productivity can most easily be increased by raising the number of students in the classroom, and larger class sizes would likely decrease the quality of the learning experience. Other factors contributing to rising college prices include health-care costs, the need for updated technology, increased costs of complying with government regulations, and campus energy costs. At public institutions, the cost of educating students has actually grown relatively slowly in recent years; there, rapid tuition increases are attributable primarily to the failure of state appropriations to keep up with rising college enrollments. In contrast, private institutions are spending rapidly increasing amounts to educate their students—for example, investing more to upgrade facilities, shrink class sizes and teaching loads, and develop new programs.

Despite impressions to the contrary, grant aid to students, both from federal and state governments and from institutions themselves, has more than kept up with inflation. Nevertheless, the combination of increases in tuition, stagnant family incomes at all but the highest income levels, and declining savings rates has made paying for college more and more of a strain for most families. The widespread perception of increased reliance on borrowing is based on reality but is frequently exaggerated. About one-third of all bachelor’s degree recipients graduate without any debt at all—or at least without any debt of which their institutions are aware. Among those with student debt, the average was $22,700 in 2006–07 and is probably about $25,000 now.(5) Given that the annual earnings differential between high school and college graduates is larger on average than this debt level, most students do not have tremendous difficulty repaying their loans. True, they may sacrifice some consumption opportunities that would be available to them if they had earned their degrees without borrowing, but that is not the relevant standard. In fact, many of these students incur additional debt shortly after leaving school, either to buy cars or just on their credit cards. And for the typical student, education debt is an excellent investment.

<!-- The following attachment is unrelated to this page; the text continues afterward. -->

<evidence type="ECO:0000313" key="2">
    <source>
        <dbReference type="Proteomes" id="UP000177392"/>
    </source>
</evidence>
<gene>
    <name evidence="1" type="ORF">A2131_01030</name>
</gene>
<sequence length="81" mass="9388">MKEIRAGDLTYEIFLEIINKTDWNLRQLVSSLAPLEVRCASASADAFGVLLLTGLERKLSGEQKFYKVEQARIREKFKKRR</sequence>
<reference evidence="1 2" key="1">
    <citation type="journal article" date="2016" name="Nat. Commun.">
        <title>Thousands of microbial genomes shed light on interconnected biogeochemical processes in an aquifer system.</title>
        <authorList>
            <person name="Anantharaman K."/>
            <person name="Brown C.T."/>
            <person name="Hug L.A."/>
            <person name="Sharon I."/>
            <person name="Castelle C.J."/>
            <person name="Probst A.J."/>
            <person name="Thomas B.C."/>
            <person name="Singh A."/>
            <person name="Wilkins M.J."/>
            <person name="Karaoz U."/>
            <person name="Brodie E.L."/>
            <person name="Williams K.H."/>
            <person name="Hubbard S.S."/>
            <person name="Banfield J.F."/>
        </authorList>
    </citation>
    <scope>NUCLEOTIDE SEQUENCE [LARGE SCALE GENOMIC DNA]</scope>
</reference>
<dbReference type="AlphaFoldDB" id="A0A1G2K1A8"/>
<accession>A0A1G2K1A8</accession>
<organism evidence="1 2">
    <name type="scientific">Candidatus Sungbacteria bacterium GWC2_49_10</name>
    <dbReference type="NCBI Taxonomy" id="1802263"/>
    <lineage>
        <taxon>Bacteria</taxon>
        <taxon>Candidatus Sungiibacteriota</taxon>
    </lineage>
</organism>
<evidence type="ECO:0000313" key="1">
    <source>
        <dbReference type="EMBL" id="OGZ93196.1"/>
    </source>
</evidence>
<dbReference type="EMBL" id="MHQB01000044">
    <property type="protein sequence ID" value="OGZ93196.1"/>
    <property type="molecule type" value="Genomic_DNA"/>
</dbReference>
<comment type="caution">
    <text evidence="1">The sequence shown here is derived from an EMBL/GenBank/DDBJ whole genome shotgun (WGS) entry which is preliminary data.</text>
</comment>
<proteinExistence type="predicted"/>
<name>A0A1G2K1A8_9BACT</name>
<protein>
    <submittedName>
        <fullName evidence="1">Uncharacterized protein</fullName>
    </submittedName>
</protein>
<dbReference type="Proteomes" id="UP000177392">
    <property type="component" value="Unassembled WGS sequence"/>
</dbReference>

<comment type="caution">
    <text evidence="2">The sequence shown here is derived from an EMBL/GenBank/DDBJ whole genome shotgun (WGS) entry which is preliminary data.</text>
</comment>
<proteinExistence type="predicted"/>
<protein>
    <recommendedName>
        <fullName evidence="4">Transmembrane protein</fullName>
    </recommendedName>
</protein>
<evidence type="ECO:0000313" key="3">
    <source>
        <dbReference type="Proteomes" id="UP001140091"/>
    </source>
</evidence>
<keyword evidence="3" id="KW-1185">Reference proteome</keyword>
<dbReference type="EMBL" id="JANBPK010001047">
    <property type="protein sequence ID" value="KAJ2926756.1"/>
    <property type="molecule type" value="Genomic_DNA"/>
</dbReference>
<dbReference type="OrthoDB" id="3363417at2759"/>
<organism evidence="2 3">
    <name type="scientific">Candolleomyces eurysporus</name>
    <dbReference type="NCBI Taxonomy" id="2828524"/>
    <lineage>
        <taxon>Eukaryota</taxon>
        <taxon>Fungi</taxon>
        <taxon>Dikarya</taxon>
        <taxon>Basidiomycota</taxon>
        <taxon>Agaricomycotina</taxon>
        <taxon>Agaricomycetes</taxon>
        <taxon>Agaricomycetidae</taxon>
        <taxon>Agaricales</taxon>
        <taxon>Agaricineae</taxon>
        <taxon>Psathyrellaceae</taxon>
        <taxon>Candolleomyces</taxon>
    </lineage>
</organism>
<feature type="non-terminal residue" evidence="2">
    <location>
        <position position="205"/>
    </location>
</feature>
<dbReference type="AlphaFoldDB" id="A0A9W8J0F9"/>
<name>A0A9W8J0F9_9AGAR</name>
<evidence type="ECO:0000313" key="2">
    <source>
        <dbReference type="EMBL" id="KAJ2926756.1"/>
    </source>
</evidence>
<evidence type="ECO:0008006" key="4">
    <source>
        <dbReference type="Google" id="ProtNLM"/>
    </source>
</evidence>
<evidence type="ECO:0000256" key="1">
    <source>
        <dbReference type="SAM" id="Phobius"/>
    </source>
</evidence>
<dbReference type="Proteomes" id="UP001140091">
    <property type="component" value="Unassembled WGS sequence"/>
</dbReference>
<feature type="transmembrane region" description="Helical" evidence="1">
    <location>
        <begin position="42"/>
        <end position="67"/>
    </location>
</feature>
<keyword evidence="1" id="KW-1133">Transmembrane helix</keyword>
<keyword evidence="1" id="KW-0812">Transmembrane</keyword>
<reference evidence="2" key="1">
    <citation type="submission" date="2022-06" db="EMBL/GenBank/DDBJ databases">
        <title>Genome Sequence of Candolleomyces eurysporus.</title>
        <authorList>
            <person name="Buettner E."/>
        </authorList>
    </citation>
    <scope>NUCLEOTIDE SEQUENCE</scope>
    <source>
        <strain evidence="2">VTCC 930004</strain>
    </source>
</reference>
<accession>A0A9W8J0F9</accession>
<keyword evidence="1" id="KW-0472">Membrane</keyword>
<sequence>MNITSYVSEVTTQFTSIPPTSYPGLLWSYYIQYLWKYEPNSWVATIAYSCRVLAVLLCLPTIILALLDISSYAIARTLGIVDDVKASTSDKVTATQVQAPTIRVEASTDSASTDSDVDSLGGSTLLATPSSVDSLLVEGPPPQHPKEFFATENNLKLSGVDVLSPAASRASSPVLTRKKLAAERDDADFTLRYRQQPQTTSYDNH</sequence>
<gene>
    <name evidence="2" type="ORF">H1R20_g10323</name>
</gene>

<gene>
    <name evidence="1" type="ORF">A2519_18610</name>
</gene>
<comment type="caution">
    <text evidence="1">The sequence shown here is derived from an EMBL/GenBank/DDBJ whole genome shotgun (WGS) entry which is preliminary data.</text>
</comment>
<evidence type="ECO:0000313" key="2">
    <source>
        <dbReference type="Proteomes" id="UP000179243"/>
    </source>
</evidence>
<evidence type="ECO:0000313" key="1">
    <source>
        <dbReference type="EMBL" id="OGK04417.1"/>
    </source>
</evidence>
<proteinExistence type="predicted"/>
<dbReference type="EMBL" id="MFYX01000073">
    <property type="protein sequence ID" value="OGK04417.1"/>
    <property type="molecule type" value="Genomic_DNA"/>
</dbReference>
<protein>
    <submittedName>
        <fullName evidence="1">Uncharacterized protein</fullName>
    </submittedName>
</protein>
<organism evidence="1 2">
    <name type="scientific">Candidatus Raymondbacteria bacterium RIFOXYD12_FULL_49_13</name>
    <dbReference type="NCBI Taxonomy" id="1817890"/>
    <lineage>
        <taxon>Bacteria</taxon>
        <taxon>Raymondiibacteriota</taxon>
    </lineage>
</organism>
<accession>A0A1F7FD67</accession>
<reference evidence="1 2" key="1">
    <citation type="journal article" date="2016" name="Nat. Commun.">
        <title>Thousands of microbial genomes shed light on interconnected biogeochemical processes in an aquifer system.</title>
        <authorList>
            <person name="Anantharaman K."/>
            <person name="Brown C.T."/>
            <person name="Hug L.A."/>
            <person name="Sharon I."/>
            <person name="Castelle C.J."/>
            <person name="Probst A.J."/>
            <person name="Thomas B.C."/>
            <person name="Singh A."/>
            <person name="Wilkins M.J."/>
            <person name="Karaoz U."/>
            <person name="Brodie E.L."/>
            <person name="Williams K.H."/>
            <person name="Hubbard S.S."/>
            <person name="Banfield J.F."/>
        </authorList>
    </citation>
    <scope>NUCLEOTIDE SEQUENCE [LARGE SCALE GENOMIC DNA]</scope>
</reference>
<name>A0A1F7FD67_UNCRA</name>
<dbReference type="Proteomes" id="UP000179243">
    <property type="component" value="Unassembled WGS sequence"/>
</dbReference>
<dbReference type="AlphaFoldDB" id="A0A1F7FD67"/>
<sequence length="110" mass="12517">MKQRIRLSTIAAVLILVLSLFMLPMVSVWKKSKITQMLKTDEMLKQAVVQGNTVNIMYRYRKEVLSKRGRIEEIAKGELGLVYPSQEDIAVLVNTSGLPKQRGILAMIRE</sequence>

What is troubling is the small but increasing proportion of students who are borrowing far more than the average. Moreover, in the current economy too many recent graduates are unable to find suitable employment quickly. There is no question that we need to reduce the frequency of unmanageable student debt. But it is equally important that we help prospective students to understand that borrowing for college is a good bet and that choosing not to invest in their futures is likely to be shortsighted. This is particularly true for low- and moderate-income students, for whom a strong liberal arts education can be an especially high-yield and transformative investment. These opportunities can be offered, and expanded, only if colleges them­selves place financial assistance for those with particularly limited financial means at the top of their priority lists, even in this era of diminished endowments and tight budgets.

Sandy Baum is a professor of economics at Skidmore and a senior policy analyst for the College Board.

(1) , Current Population Survey, PINC-04.
(2) Digest of Education Statistics 2008, Table 186.
(4) Melissa Roderick, et al, “From High School to the Future: Potholes on the Road to College,” University of Chicago Consortium on Chicago School Research, March 2008.
(5) The College Board, Trends in Student Aid 2009

(6) Assumes borrowing of entire average cost for a public college and repayment of the loan at 6.8% interest over 10 years. For private-college grads, earnings differential starts later, at age 40.
(7) Data from 2006.
(8) Student-loan debt (adjusted for inflation) for public-college grads rose 8%; for grads from private nonprofit colleges, 18%.